Data breaches in Australia have led to increased cybersecurity investments
- 77% of respondents said their leadership’s awareness of cyberthreats had increased, and 70% were also seeing an increase in leadership’s willingness to invest in cybersecurity.
- However, only 27% of Australian tech leaders have well-defined and stringent incident response plans to face a variety of scenarios, and regularly exercise them.
Data breaches in Australia made headlines around the world in 2022, especially with a sudden spike in the number of companies affected. While Australian companies have been keeping data secure, the data breaches that occurred in the country led to the government taking a stricter view of such incidents.
In fact, according to data by Surfshark, data breach density in Australia was the highest in the world in the fourth quarter of 2022. Some of the biggest data breaches in Australia last year included the Optus data breach, whereby about 9.8 million customers had their personal information compromised. The Medibank data breach also saw a few million customers affected, with cybercriminals dumping huge data files on the dark web.
Since the breaches occurred, the Australian parliament has approved a bill to amend the country’s privacy legislation. The bill significantly increases the maximum penalties for businesses that suffer data breaches in Australia. The penalty has now been set at AU$ 50 million or three times the value of any benefit obtained through the misuse of the information of 30% of a company’s adjusted turnover in the relevant period.
With the Australian government increasing fines, businesses in Australia are now looking to increase their cybersecurity spending as well. According to findings from research by Netskope on the fallout from major data breaches experienced by Australian organizations in 2022, there has been a marked shift in Australian IT professionals’ experience of their business leadership’s commitment to cybersecurity over the past three years.
When asked about their cybersecurity spending in the last three years, the majority of technology leaders (52%) admitted that their organization has not invested enough in cybersecurity, with nearly one in five (18%) believing that it was not a priority. Among small businesses, the problems are bigger, with 69% not investing enough in cybersecurity, according to the IT professionals within those businesses, and one in three (33%) asserting that it simply wasn’t a priority.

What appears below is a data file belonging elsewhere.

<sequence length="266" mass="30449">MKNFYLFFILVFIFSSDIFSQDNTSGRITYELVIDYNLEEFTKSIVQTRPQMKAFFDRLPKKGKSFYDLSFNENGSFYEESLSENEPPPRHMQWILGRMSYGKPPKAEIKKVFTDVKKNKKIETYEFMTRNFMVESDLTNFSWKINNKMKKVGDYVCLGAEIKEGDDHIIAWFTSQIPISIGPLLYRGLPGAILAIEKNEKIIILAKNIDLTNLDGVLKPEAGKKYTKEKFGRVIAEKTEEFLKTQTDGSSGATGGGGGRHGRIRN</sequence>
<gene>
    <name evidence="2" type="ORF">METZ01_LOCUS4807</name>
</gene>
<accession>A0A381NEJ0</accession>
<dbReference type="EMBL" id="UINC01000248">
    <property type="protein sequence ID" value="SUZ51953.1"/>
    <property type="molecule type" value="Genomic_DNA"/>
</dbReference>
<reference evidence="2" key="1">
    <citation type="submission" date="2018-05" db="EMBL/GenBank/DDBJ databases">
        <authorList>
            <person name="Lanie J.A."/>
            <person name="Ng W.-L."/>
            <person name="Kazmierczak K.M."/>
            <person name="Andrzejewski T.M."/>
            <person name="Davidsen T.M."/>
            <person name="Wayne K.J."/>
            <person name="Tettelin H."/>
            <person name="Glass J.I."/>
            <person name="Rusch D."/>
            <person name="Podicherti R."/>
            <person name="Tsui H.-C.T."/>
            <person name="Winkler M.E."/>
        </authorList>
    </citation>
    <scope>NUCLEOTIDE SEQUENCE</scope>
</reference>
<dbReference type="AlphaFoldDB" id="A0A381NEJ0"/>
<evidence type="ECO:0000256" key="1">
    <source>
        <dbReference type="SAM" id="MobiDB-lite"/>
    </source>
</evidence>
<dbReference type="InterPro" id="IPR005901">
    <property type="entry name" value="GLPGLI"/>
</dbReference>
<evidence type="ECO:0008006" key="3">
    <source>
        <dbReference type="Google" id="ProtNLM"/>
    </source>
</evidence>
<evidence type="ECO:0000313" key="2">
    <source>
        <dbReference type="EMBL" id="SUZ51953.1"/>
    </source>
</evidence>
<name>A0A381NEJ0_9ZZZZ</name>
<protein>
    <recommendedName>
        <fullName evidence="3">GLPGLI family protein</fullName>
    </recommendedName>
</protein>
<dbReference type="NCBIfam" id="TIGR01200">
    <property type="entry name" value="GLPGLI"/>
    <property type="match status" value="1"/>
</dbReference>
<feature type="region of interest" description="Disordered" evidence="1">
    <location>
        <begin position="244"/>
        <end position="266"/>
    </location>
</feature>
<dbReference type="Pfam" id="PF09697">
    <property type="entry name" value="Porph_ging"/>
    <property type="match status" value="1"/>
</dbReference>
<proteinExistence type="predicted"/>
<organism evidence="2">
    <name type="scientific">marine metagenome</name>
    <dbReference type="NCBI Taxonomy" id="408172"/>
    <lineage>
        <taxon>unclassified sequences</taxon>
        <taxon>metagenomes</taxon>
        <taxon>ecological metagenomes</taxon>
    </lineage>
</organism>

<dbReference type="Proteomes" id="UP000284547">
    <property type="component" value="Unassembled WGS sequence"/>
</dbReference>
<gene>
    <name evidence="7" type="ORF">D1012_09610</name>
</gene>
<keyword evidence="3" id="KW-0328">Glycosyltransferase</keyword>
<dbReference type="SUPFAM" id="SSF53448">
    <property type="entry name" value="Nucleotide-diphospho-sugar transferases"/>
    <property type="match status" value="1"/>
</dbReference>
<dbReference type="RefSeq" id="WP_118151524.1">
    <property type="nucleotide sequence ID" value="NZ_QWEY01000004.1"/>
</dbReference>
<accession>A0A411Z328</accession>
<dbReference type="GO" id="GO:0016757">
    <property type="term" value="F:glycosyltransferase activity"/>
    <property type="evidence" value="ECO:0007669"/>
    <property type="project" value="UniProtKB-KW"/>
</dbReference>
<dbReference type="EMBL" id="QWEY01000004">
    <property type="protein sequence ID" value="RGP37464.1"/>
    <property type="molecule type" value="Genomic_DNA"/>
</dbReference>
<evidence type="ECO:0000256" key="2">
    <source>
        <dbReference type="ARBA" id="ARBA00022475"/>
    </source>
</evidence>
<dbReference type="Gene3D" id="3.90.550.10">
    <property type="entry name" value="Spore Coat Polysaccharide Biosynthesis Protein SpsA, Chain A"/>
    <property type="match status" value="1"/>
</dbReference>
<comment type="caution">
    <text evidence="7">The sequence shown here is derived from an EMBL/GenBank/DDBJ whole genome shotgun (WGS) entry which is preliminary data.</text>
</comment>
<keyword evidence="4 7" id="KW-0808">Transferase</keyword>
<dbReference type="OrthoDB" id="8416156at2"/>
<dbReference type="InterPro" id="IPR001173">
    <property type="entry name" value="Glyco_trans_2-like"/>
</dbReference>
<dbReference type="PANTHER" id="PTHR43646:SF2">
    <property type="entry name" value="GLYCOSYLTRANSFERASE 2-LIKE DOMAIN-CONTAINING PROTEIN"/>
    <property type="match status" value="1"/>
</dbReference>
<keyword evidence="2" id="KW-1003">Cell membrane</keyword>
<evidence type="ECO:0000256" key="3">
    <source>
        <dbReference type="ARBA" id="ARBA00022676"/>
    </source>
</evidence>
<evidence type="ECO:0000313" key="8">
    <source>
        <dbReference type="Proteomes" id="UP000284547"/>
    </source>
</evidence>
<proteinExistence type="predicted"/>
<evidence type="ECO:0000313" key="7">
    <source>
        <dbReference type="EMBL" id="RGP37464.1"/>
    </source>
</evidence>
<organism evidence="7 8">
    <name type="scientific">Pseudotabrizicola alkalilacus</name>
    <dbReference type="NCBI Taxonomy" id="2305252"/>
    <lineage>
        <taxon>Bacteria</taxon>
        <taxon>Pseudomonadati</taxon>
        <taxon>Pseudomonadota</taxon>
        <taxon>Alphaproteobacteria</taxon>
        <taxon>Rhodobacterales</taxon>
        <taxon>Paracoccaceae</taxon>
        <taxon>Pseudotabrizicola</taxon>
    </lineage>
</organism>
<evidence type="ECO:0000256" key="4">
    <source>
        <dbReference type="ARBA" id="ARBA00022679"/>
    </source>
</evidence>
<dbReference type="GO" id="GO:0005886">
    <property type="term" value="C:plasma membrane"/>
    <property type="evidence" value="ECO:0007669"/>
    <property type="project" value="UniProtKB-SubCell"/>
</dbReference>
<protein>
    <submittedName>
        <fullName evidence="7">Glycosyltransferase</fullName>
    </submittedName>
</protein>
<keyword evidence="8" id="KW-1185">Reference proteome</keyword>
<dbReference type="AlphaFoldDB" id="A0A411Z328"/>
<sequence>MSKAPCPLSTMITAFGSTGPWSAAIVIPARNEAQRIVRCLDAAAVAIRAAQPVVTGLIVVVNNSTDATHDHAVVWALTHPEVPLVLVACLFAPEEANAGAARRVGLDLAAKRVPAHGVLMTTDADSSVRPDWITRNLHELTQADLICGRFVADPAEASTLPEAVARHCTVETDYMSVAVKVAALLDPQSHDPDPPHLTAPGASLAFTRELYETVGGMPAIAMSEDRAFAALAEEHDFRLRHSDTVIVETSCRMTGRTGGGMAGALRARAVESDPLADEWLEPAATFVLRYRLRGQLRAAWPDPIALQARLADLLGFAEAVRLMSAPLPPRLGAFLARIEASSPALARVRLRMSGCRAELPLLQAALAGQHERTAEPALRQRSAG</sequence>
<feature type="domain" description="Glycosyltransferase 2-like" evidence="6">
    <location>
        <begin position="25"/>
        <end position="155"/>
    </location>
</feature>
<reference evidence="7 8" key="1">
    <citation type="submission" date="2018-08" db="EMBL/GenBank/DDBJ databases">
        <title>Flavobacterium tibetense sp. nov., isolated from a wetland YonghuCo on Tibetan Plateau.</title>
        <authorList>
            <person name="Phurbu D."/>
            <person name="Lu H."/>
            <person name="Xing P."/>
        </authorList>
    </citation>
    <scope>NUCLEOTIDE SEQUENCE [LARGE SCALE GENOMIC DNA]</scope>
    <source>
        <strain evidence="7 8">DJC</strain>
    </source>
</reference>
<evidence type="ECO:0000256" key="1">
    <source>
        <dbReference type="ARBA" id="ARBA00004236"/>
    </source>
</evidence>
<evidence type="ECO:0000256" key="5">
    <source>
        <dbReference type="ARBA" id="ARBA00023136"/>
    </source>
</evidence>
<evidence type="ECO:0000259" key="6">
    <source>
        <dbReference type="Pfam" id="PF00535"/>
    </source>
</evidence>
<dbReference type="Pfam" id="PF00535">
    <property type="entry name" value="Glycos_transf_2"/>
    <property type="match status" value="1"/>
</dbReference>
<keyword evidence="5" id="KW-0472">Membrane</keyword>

However, headline-grabbing Australian data loss incidents have acted as a catalyst for change. When asked how the events have influenced awareness among their organization’s leadership, more than three-quarters (77%) of respondents said their leadership’s awareness of cyberthreats had increased, and 70% were also seeing an increase in leadership’s willingness to invest in cybersecurity.
Cybersecurity budgets have also jumped to 63% from 2022 to 2023, compared to just 45% between 2020 and 2022. The increase is most pronounced among larger organizations with more than 200 employees, where more than 80% are increasing cybersecurity budgets. 41% of smaller businesses (with 1-19 employees) have also reported a planned increase in cybersecurity spending between 2022 and 2023 (up from just 23% during the period 2020-2022).
For David Fairman, Chief Information Officer and Chief Security Officer for APAC at Netskope, the data breaches that occurred last year deeply impacted the Australian community, but it seems there are some positives to draw from those events.
“In the last decade, attitudinal gaps between technology and business leaders regarding cybersecurity have been a key factor slowing down cybersecurity improvements, and it seems that both teams are now – at last – on the same page, ready to bolster cyber defenses for their organization and customers. Even though no organization is ever fully protected from cyber threats, we need this united front to show cybercriminals that we won’t make it easy for them and Australia won’t be an easy target anymore,” said Fairman.
Despite an increase in cybersecurity budgets, the research shows that currently only 27% of Australian tech leaders have well-defined and stringent incident response plans to face a variety of scenarios, and regularly exercise them – a dangerously low percentage.
While awareness of cyber risks has certainly grown as a result of high-profile Australian data breaches, there is no consensus on how to handle an incident. Research participants were divided, with just half (51%) stating they’d be unlikely to pay if they were victims of ransomware. 17% of tech leaders also stated that a lack of prioritization of cybersecurity among leadership was the biggest obstacle to cybersecurity improvements.
Fairman pointed out that despite an increased willingness to make cybersecurity a priority, many organizations simply don’t have enough financial or human resources to bring their plans to fruition, especially in a challenging economic environment with ongoing geopolitical instability.
“As a country, we need to do what we can to accelerate the production of industry professionals and graduates, making use of both public and private initiatives. In the meantime, Australian businesses can immediately look to rationalize their cybersecurity investments, to deliver more for their money. They can’t look for one solution to every threat out there, and fortunately, there are advances in solutions that offer broader defenses across the digital environment, enabling consolidation and simplification of the cybersecurity technology stack, and bringing down the cost of operations and resources necessary to run them,” he concluded.